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Print 34 comment(s) - last by MCKENZIE1130.. on Nov 29 at 8:08 PM


  (Source: Engadget)
Who needs the Courier when you have the Iconia?

Many Windows fans were disappointed when Microsoft canned its dual-screen Courier project.  A dual-screen laptop/tablet device from Toshiba in September, the Libretto W105 cheered their spirits slightly.  However, that device was only available in a very limited run and quantities are already scarce.

Acer looks to come to the rescue, airing its upcoming Iconia 14-inch dual-tablet/laptop at its Global Press Event in New York City.

The device looks somewhat like a standard 14-inch laptop, except the keyboard is gone and replaced with a second LCD screen.

The device will pack Windows 7 Home Premium (64-bit) and is powered by Intel's Core i5-480M (unreleased specs)/ 560M (2.66 GHz, 3.20 GHz max turbo)/ 580M CPU (2.66 GHz, 3.33 GHz max turbo).  It also packs up to 4GB of DDR3 memory, VGA / HDMI outputs, a built-in microphone, a S/PDIF interface (high quality audio output).  Rounding things out is 320/500/640/750GB hard drive, Acer's CrystalEye webcam (1280x1024 resolution), 802.11b/g/n WiFi, Bluetooth 3.0+HD, integrated 3G WWAN, gigabit Ethernet, USB 2.0 ports, a single USB 3.0 jack.

The laptop uses a 4-cell battery and weighs 6.18 pounds.  It comes with a one year warranty.

The one problem area could be graphics.  Acer shockingly didn't mention any discrete graphics solution.  Instead it merely mentioned that the system would come with integrated Intel HD graphics (with 128MB of video RAM).  For such a video-intensive device, this seems a major design flaw.  Intel's integrated GPU might be sufficient for basic graphical functions, but gaming or HD video could be a painful experience on the otherwise eye-catching device.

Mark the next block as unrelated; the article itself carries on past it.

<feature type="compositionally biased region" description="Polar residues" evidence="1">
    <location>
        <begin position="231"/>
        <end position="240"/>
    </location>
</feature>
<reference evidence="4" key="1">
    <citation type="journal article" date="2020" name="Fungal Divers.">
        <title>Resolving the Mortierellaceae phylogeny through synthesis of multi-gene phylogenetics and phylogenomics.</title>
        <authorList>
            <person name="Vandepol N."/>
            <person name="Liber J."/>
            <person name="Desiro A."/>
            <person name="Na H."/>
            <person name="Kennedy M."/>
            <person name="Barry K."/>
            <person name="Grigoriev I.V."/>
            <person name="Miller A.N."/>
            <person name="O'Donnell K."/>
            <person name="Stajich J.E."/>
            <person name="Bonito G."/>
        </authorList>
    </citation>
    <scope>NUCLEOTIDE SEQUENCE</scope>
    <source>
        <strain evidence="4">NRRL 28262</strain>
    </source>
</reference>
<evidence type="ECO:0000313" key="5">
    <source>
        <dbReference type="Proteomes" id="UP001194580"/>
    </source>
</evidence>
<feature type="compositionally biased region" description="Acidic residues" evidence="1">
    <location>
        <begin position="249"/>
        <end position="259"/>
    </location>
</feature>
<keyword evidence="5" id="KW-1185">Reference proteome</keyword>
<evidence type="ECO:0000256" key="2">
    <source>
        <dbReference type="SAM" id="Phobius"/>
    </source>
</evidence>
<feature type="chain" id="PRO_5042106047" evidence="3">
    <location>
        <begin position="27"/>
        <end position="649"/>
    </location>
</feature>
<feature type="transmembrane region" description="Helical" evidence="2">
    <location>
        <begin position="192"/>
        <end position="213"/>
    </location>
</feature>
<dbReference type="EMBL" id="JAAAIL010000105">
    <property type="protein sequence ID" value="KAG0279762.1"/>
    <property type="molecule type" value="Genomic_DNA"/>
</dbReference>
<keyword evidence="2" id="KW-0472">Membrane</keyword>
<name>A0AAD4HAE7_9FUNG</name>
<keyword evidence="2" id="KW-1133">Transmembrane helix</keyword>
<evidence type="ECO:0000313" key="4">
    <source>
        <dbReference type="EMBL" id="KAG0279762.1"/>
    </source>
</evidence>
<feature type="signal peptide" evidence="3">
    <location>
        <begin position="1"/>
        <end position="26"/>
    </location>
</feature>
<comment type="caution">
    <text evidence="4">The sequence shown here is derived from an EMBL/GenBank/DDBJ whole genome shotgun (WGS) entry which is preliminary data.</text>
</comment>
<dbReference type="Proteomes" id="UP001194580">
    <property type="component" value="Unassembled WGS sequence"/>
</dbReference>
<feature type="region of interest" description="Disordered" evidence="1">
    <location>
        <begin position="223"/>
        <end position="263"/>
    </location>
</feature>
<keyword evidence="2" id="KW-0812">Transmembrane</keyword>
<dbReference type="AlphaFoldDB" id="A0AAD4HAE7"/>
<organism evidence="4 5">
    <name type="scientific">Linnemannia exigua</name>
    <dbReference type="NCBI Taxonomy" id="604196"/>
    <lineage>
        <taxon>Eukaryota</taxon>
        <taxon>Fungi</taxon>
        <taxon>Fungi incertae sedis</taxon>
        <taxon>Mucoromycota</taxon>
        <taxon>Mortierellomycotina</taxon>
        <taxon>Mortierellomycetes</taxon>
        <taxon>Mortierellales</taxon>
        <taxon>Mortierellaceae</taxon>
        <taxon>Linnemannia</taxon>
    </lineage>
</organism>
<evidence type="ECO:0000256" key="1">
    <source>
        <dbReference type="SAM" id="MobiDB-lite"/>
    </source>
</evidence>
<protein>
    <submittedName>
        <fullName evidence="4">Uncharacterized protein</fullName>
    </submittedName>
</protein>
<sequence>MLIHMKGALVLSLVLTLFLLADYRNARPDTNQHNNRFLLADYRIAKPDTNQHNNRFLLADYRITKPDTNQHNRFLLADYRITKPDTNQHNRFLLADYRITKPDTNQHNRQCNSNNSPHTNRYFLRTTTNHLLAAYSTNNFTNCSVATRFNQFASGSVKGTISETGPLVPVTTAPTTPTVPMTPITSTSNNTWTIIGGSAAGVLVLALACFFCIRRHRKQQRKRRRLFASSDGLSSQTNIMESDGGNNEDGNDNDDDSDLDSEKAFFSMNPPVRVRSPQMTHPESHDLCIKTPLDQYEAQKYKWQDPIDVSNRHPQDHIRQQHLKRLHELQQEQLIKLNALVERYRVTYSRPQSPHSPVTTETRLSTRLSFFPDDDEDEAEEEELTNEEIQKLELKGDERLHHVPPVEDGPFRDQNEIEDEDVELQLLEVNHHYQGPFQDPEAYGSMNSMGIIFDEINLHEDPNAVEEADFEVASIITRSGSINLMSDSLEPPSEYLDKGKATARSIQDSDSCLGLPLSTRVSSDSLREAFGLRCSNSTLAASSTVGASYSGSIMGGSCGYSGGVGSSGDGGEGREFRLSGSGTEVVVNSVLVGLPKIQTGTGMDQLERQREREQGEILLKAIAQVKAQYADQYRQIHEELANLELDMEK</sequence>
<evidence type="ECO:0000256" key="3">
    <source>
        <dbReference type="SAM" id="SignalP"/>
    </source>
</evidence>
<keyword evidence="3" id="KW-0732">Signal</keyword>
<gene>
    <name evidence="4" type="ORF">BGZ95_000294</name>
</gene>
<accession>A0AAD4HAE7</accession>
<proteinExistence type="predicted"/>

The company has put a fair amount of work into making touch a pleasant experience on the device.  Among its results is a full-size digital keyboard, which will typically display on the bottom screen, and a touch-driven media management utility.

Acer hasn't announced a price or ship date yet.

Also announced at the event was Clear.fi, Acer's upcoming cloud-based storage scheme.  Acer hopes that users will upload photos, music, and movies to the cloud and then access them from Wi-Fi connected devices like smart phones, TVs, or other computers.  The company says it will support "many" formats, but details on the implementation and potential partners (Android, etc.) are scarce at present.


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first things first
By Visual on 11/26/2010 4:48:30 AM , Rating: 2
They really should take things in the logical order instead...
Make a normal tablet convertible that doesn't suck first. Or a decent single-screen tablet.

Screens on current convertibles are terrible. They keep using crappy TN panels, and slapping the touch-sensitive layer on top makes them even worse. The glossy mirror finish that most use doesn't help to improve things much too.
For example my HP tm2 looks absolutely horrible with a slight vertical viewing angle change.
Resolutions are terrible as well. Websites that work well with less than 1024px horizontal are a rare breed these days, so you just can't fit most any website on a tablet in portrait mode. It's high time they moved the tablets to 1680x1050 at least, if not FullHD.
Or at least fix windows browsers so they can easily switch zoom levels like smartphones have been able to for years now. Yeah, pinch-zooming works on my tm2 and IE/ff, but it's too hard to control, and you easily jump all over the range from 25% to 400% when all you wanted was probably switching between 75% and 100% or something. And even with perfect browser zoom, higher resolutions would still be appreciated as websites aren't the only thing hard to fit in portrait - some stand-alone apps don't fit too.




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